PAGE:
What's the draw?

The initial application takes at least three months to process. If successful, it entitles the applicant (and family) to a Spanish residence permit. There's no stipulation to live there, but the cost of living is marginally cheaper than in other European countries. The investor visa allows free movement within the EU Schengen Area and visa-free or visa-on-arrival privileges in 188 countries, which for some can be worth the hefty price tag. 


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Sailing yacht in the Crystal lagoon, Comino - Malta
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Malta

From $899,000

There's no shortage of applicants for Maltese citizenship despite its sticker price. The EU is clamping down on member states issuing passports for investment, and this is currently the only one offering applicants all the rights of EU citizenship at a fraction of the daily cost of living elsewhere. It's a privilege derived from a confusing mix of philanthropic donation, direct economic investment, and real estate. In return, citizenship is in the cards after 36 months of legal residency — although a recent investigation found that exceptions and loopholes are rampant, and regulations could change in the near future.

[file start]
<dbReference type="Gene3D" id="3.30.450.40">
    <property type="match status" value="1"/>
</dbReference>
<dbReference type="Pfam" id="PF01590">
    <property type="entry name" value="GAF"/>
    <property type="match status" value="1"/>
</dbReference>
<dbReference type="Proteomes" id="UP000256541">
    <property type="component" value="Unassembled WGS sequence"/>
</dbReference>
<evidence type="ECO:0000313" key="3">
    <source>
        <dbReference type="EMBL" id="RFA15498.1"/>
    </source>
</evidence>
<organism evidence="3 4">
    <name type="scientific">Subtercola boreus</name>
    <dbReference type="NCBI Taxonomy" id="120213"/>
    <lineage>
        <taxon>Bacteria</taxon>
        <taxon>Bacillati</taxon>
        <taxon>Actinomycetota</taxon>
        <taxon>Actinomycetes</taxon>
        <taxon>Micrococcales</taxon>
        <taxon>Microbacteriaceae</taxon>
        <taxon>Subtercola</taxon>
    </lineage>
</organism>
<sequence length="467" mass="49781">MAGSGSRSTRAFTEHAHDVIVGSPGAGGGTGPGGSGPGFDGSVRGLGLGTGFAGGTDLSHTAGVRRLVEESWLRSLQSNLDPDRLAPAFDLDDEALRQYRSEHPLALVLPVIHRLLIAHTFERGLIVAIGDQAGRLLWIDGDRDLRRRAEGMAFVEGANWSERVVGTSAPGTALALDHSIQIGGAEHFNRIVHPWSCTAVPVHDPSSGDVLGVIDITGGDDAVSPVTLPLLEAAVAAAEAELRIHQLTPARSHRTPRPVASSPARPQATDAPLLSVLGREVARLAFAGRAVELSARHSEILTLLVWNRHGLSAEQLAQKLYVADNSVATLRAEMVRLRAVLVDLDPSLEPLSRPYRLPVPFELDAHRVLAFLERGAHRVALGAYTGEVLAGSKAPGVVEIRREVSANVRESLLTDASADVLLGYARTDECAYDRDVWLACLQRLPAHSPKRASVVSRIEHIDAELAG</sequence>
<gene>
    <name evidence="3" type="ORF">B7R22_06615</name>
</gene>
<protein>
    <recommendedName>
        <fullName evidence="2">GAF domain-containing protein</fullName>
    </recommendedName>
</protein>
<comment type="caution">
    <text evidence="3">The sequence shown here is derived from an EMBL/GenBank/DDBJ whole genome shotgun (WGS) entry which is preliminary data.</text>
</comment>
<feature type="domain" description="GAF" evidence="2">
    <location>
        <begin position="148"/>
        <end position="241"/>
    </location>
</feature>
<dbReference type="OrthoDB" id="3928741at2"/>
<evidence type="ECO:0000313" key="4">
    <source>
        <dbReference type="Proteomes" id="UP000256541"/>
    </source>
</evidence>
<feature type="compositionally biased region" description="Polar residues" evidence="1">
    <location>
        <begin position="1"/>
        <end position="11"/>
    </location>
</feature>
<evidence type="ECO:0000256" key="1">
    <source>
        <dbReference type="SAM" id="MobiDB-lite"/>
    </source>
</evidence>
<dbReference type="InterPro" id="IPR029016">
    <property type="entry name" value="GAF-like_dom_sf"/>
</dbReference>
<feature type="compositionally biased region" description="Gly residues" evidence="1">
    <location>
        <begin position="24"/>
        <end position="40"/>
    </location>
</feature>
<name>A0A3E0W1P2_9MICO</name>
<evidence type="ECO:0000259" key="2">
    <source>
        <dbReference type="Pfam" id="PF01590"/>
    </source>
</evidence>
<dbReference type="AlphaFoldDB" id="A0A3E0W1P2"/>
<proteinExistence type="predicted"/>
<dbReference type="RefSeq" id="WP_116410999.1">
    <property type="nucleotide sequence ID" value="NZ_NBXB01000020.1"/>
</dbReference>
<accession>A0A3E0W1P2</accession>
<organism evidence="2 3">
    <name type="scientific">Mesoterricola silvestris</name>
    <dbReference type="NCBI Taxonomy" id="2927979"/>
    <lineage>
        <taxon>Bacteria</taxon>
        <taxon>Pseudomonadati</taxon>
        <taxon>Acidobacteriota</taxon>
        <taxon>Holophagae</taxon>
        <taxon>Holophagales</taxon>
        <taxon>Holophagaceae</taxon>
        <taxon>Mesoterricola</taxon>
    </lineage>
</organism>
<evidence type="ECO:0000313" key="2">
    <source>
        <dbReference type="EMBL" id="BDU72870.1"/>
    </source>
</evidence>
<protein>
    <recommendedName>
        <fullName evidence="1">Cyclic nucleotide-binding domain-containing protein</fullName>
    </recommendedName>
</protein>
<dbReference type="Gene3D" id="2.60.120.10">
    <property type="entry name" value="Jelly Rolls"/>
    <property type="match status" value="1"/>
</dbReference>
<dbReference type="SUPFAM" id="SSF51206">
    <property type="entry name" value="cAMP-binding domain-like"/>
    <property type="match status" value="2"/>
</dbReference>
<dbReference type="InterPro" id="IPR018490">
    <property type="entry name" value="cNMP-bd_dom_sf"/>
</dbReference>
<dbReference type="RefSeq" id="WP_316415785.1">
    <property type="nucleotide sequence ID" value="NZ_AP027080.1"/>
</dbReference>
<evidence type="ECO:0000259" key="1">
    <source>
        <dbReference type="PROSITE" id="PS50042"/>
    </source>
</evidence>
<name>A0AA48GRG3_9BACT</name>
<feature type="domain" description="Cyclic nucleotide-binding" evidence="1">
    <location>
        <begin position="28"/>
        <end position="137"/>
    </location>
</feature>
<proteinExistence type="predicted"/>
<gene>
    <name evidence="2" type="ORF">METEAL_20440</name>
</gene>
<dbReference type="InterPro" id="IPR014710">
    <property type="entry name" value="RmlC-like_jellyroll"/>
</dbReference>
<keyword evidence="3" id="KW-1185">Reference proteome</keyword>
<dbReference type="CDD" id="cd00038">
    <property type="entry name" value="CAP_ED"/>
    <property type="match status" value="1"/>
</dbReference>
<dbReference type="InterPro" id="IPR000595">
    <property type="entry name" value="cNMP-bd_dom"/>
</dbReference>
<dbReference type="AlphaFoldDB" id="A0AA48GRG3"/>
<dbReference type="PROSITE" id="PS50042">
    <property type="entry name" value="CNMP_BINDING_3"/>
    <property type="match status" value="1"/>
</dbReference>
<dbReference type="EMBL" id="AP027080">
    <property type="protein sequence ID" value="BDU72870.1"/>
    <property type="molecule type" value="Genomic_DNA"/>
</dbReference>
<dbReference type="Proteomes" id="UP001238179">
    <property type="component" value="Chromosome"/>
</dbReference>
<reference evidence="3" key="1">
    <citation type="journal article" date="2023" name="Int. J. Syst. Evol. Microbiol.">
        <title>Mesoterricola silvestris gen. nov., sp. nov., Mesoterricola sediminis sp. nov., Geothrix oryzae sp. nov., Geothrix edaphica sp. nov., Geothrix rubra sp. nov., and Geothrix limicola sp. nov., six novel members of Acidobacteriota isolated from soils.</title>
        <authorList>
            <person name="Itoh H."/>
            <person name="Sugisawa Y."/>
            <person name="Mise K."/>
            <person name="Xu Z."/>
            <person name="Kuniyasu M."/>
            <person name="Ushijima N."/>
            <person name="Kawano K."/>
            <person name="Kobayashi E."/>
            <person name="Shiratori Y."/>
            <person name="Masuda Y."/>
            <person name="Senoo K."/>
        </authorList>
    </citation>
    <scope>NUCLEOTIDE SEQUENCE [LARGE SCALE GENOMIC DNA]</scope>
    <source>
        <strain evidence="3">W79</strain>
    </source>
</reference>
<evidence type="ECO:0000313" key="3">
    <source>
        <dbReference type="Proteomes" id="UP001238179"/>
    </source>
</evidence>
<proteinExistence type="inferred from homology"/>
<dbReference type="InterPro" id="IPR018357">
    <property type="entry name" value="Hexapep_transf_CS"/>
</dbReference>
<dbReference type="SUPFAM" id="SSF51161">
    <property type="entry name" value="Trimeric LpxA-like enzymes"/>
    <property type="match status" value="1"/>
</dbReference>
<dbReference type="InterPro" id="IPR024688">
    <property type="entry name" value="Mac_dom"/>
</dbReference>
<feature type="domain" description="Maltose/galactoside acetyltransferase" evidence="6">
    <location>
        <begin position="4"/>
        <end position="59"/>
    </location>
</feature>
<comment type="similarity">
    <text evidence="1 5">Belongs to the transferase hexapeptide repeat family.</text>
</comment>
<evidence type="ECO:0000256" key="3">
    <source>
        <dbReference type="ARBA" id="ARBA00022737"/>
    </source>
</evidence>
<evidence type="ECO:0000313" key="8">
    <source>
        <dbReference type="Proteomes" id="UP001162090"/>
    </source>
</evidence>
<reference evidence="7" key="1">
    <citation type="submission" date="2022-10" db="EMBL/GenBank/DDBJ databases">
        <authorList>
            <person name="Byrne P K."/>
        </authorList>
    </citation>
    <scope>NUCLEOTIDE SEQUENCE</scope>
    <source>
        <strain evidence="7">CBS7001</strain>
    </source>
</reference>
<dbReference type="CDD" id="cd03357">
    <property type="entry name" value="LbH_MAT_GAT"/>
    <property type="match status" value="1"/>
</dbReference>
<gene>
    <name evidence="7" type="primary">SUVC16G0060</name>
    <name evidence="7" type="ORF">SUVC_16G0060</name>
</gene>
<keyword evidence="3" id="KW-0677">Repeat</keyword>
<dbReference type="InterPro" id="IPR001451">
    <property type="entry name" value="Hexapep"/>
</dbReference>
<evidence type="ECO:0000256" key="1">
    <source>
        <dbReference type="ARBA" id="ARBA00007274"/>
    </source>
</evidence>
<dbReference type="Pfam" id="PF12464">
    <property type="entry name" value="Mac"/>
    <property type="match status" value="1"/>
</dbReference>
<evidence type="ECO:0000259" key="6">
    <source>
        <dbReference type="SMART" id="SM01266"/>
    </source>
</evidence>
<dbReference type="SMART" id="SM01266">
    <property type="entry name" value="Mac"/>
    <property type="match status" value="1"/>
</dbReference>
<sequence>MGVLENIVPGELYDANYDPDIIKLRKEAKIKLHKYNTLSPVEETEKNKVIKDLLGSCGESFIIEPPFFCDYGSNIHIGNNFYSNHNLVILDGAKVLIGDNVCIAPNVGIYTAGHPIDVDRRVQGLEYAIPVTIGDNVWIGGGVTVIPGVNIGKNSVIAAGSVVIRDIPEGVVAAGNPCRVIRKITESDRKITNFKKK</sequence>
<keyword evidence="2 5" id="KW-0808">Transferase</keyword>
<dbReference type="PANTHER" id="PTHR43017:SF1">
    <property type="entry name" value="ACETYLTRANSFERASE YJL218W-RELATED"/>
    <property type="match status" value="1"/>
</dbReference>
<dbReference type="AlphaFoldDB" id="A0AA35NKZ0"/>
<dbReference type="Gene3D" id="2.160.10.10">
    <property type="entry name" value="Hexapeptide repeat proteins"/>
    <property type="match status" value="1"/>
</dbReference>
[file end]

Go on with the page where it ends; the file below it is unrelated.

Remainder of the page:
What's the draw?

Malta's year-round warm climate is already a big plus, but its passport allows visa-free travel to more than 180 countries, including within the EU Schengen Area. Spouses, children under 26, and parents over 55 can be included. Health insurance coverage of up to $61,000 is required, but property taxes and stamp duties are minimal, and the country has no inheritance, gift, or wealth tax.


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Cliffs of Moher in Ireland
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Ireland

From $1.2 million

Qualifying for Irish residency takes more than just being able to scull pints of Guinness. It costs at least $1.2 million for people with clean records and $2.4 million in assets. Expect Immigrant Investor Program administrators to do their due diligence on the source of that money, too; it must be from business and investment activities, deeds of sale, inheritance, or divorce. Applicants are expected to spend at least one day a year in the country, and Irish citizenship and a passport are possible only after being present for five years within an eight-year period.